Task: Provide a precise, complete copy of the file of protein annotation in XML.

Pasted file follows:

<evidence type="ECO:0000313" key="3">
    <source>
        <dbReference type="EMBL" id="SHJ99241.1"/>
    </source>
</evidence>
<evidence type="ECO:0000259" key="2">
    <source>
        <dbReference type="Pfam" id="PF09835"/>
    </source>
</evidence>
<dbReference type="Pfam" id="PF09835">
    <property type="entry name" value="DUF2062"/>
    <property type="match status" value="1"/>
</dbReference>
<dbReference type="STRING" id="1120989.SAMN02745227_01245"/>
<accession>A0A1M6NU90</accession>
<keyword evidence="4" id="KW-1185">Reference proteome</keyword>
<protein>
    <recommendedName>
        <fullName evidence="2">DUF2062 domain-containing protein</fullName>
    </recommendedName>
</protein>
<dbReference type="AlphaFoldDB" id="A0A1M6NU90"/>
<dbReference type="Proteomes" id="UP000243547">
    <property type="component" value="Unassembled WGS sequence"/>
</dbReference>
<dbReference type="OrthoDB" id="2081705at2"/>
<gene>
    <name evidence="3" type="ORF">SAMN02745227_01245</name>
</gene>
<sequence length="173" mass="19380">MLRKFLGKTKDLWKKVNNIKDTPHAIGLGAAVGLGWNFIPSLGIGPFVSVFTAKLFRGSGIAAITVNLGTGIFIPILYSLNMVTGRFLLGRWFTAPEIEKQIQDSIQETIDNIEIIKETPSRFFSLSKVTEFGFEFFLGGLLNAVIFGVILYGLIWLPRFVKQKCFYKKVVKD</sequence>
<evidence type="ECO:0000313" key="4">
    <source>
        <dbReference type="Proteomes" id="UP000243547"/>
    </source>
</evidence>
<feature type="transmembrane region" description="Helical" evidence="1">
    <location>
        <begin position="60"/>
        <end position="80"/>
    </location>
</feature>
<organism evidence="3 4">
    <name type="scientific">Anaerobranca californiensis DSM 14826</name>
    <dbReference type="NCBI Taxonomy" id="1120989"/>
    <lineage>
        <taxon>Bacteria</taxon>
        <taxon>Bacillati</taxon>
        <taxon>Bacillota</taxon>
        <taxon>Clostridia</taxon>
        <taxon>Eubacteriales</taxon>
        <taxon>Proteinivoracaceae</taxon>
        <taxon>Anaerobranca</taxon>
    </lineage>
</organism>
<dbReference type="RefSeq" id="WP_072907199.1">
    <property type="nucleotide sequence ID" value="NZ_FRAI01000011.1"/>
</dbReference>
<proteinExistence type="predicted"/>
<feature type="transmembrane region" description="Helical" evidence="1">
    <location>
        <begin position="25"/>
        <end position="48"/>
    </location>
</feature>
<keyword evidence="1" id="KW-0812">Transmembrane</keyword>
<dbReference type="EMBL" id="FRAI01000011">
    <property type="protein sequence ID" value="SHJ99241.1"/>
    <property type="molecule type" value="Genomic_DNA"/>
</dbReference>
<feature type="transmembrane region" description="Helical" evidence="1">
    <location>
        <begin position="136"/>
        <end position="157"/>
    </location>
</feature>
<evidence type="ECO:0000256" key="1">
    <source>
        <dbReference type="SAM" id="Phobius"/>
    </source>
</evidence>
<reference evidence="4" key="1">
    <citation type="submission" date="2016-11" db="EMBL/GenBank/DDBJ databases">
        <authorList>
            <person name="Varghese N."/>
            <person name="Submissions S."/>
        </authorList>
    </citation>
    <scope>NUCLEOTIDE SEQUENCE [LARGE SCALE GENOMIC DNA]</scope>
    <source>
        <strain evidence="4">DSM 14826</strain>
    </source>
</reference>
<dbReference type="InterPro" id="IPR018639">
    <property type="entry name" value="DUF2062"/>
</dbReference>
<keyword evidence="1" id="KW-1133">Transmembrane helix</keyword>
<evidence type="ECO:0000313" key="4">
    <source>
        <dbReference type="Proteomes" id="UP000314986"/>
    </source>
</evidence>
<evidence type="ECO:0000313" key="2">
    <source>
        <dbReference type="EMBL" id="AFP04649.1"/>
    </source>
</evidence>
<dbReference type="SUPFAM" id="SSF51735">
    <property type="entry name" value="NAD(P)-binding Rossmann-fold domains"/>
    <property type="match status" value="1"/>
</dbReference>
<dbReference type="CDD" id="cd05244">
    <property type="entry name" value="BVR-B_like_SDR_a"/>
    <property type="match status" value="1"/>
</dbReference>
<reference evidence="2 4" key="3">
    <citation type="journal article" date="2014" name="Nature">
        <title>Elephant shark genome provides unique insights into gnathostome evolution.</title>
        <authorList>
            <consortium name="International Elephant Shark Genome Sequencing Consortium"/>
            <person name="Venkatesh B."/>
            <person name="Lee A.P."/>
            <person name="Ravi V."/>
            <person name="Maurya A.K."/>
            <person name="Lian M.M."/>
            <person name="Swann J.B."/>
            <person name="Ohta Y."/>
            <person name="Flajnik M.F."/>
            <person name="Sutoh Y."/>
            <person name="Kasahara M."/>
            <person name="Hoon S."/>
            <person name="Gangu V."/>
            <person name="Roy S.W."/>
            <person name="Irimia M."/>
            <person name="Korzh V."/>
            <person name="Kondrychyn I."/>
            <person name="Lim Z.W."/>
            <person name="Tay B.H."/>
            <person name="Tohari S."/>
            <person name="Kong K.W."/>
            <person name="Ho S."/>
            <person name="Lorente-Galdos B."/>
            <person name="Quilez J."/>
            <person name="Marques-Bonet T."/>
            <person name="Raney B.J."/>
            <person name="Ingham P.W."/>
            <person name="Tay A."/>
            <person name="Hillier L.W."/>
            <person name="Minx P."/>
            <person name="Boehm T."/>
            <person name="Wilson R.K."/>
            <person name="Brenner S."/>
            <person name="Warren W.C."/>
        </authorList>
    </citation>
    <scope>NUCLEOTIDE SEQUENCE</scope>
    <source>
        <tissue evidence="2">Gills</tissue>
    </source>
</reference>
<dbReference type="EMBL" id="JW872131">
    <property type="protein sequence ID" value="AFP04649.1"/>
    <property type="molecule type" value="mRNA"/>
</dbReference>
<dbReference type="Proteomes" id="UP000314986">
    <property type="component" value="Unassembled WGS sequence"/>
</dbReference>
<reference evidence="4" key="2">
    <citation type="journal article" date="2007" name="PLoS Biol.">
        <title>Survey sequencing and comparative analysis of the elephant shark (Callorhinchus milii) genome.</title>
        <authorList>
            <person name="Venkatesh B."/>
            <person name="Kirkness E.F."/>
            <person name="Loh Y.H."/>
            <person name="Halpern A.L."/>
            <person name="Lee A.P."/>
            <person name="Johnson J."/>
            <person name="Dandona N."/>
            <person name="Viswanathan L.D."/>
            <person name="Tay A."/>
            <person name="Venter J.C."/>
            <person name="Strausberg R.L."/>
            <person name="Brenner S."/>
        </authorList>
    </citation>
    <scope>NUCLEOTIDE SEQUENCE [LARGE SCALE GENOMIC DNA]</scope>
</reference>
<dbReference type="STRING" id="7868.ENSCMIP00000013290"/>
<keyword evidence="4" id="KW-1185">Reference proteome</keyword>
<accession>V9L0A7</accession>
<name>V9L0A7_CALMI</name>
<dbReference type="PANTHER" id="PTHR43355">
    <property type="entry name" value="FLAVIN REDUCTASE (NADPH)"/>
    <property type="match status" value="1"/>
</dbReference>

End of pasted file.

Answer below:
<evidence type="ECO:0000313" key="3">
    <source>
        <dbReference type="EMBL" id="SHJ99241.1"/>
    </source>
</evidence>
<evidence type="ECO:0000259" key="2">
    <source>
        <dbReference type="Pfam" id="PF09835"/>
    </source>
</evidence>
<dbReference type="Pfam" id="PF09835">
    <property type="entry name" value="DUF2062"/>
    <property type="match status" value="1"/>
</dbReference>
<dbReference type="STRING" id="1120989.SAMN02745227_01245"/>
<accession>A0A1M6NU90</accession>
<keyword evidence="4" id="KW-1185">Reference proteome</keyword>
<protein>
    <recommendedName>
        <fullName evidence="2">DUF2062 domain-containing protein</fullName>
    </recommendedName>
</protein>
<dbReference type="AlphaFoldDB" id="A0A1M6NU90"/>
<dbReference type="Proteomes" id="UP000243547">
    <property type="component" value="Unassembled WGS sequence"/>
</dbReference>
<dbReference type="OrthoDB" id="2081705at2"/>
<gene>
    <name evidence="3" type="ORF">SAMN02745227_01245</name>
</gene>
<sequence length="173" mass="19380">MLRKFLGKTKDLWKKVNNIKDTPHAIGLGAAVGLGWNFIPSLGIGPFVSVFTAKLFRGSGIAAITVNLGTGIFIPILYSLNMVTGRFLLGRWFTAPEIEKQIQDSIQETIDNIEIIKETPSRFFSLSKVTEFGFEFFLGGLLNAVIFGVILYGLIWLPRFVKQKCFYKKVVKD</sequence>
<evidence type="ECO:0000313" key="4">
    <source>
        <dbReference type="Proteomes" id="UP000243547"/>
    </source>
</evidence>
<feature type="transmembrane region" description="Helical" evidence="1">
    <location>
        <begin position="60"/>
        <end position="80"/>
    </location>
</feature>
<organism evidence="3 4">
    <name type="scientific">Anaerobranca californiensis DSM 14826</name>
    <dbReference type="NCBI Taxonomy" id="1120989"/>
    <lineage>
        <taxon>Bacteria</taxon>
        <taxon>Bacillati</taxon>
        <taxon>Bacillota</taxon>
        <taxon>Clostridia</taxon>
        <taxon>Eubacteriales</taxon>
        <taxon>Proteinivoracaceae</taxon>
        <taxon>Anaerobranca</taxon>
    </lineage>
</organism>
<dbReference type="RefSeq" id="WP_072907199.1">
    <property type="nucleotide sequence ID" value="NZ_FRAI01000011.1"/>
</dbReference>
<proteinExistence type="predicted"/>
<feature type="transmembrane region" description="Helical" evidence="1">
    <location>
        <begin position="25"/>
        <end position="48"/>
    </location>
</feature>
<keyword evidence="1" id="KW-0812">Transmembrane</keyword>
<dbReference type="EMBL" id="FRAI01000011">
    <property type="protein sequence ID" value="SHJ99241.1"/>
    <property type="molecule type" value="Genomic_DNA"/>
</dbReference>
<feature type="transmembrane region" description="Helical" evidence="1">
    <location>
        <begin position="136"/>
        <end position="157"/>
    </location>
</feature>
<evidence type="ECO:0000256" key="1">
    <source>
        <dbReference type="SAM" id="Phobius"/>
    </source>
</evidence>
<reference evidence="4" key="1">
    <citation type="submission" date="2016-11" db="EMBL/GenBank/DDBJ databases">
        <authorList>
            <person name="Varghese N."/>
            <person name="Submissions S."/>
        </authorList>
    </citation>
    <scope>NUCLEOTIDE SEQUENCE [LARGE SCALE GENOMIC DNA]</scope>
    <source>
        <strain evidence="4">DSM 14826</strain>
    </source>
</reference>
<dbReference type="InterPro" id="IPR018639">
    <property type="entry name" value="DUF2062"/>
</dbReference>
<keyword evidence="1" id="KW-1133">Transmembrane helix</keyword>
<evidence type="ECO:0000313" key="4">
    <source>
        <dbReference type="Proteomes" id="UP000314986"/>
    </source>
</evidence>
<evidence type="ECO:0000313" key="2">
    <source>
        <dbReference type="EMBL" id="AFP04649.1"/>
    </source>
</evidence>
<dbReference type="SUPFAM" id="SSF51735">
    <property type="entry name" value="NAD(P)-binding Rossmann-fold domains"/>
    <property type="match status" value="1"/>
</dbReference>
<dbReference type="CDD" id="cd05244">
    <property type="entry name" value="BVR-B_like_SDR_a"/>
    <property type="match status" value="1"/>
</dbReference>
<reference evidence="2 4" key="3">
    <citation type="journal article" date="2014" name="Nature">
        <title>Elephant shark genome provides unique insights into gnathostome evolution.</title>
        <authorList>
            <consortium name="International Elephant Shark Genome Sequencing Consortium"/>
            <person name="Venkatesh B."/>
            <person name="Lee A.P."/>
            <person name="Ravi V."/>
            <person name="Maurya A.K."/>
            <person name="Lian M.M."/>
            <person name="Swann J.B."/>
            <person name="Ohta Y."/>
            <person name="Flajnik M.F."/>
            <person name="Sutoh Y."/>
            <person name="Kasahara M."/>
            <person name="Hoon S."/>
            <person name="Gangu V."/>
            <person name="Roy S.W."/>
            <person name="Irimia M."/>
            <person name="Korzh V."/>
            <person name="Kondrychyn I."/>
            <person name="Lim Z.W."/>
            <person name="Tay B.H."/>
            <person name="Tohari S."/>
            <person name="Kong K.W."/>
            <person name="Ho S."/>
            <person name="Lorente-Galdos B."/>
            <person name="Quilez J."/>
            <person name="Marques-Bonet T."/>
            <person name="Raney B.J."/>
            <person name="Ingham P.W."/>
            <person name="Tay A."/>
            <person name="Hillier L.W."/>
            <person name="Minx P."/>
            <person name="Boehm T."/>
            <person name="Wilson R.K."/>
            <person name="Brenner S."/>
            <person name="Warren W.C."/>
        </authorList>
    </citation>
    <scope>NUCLEOTIDE SEQUENCE</scope>
    <source>
        <tissue evidence="2">Gills</tissue>
    </source>
</reference>
<dbReference type="EMBL" id="JW872131">
    <property type="protein sequence ID" value="AFP04649.1"/>
    <property type="molecule type" value="mRNA"/>
</dbReference>
<dbReference type="Proteomes" id="UP000314986">
    <property type="component" value="Unassembled WGS sequence"/>
</dbReference>
<reference evidence="4" key="2">
    <citation type="journal article" date="2007" name="PLoS Biol.">
        <title>Survey sequencing and comparative analysis of the elephant shark (Callorhinchus milii) genome.</title>
        <authorList>
            <person name="Venkatesh B."/>
            <person name="Kirkness E.F."/>
            <person name="Loh Y.H."/>
            <person name="Halpern A.L."/>
            <person name="Lee A.P."/>
            <person name="Johnson J."/>
            <person name="Dandona N."/>
            <person name="Viswanathan L.D."/>
            <person name="Tay A."/>
            <person name="Venter J.C."/>
            <person name="Strausberg R.L."/>
            <person name="Brenner S."/>
        </authorList>
    </citation>
    <scope>NUCLEOTIDE SEQUENCE [LARGE SCALE GENOMIC DNA]</scope>
</reference>
<dbReference type="STRING" id="7868.ENSCMIP00000013290"/>
<keyword evidence="4" id="KW-1185">Reference proteome</keyword>
<accession>V9L0A7</accession>
<name>V9L0A7_CALMI</name>
<dbReference type="PANTHER" id="PTHR43355">
    <property type="entry name" value="FLAVIN REDUCTASE (NADPH)"/>
    <property type="match status" value="1"/>
</dbReference>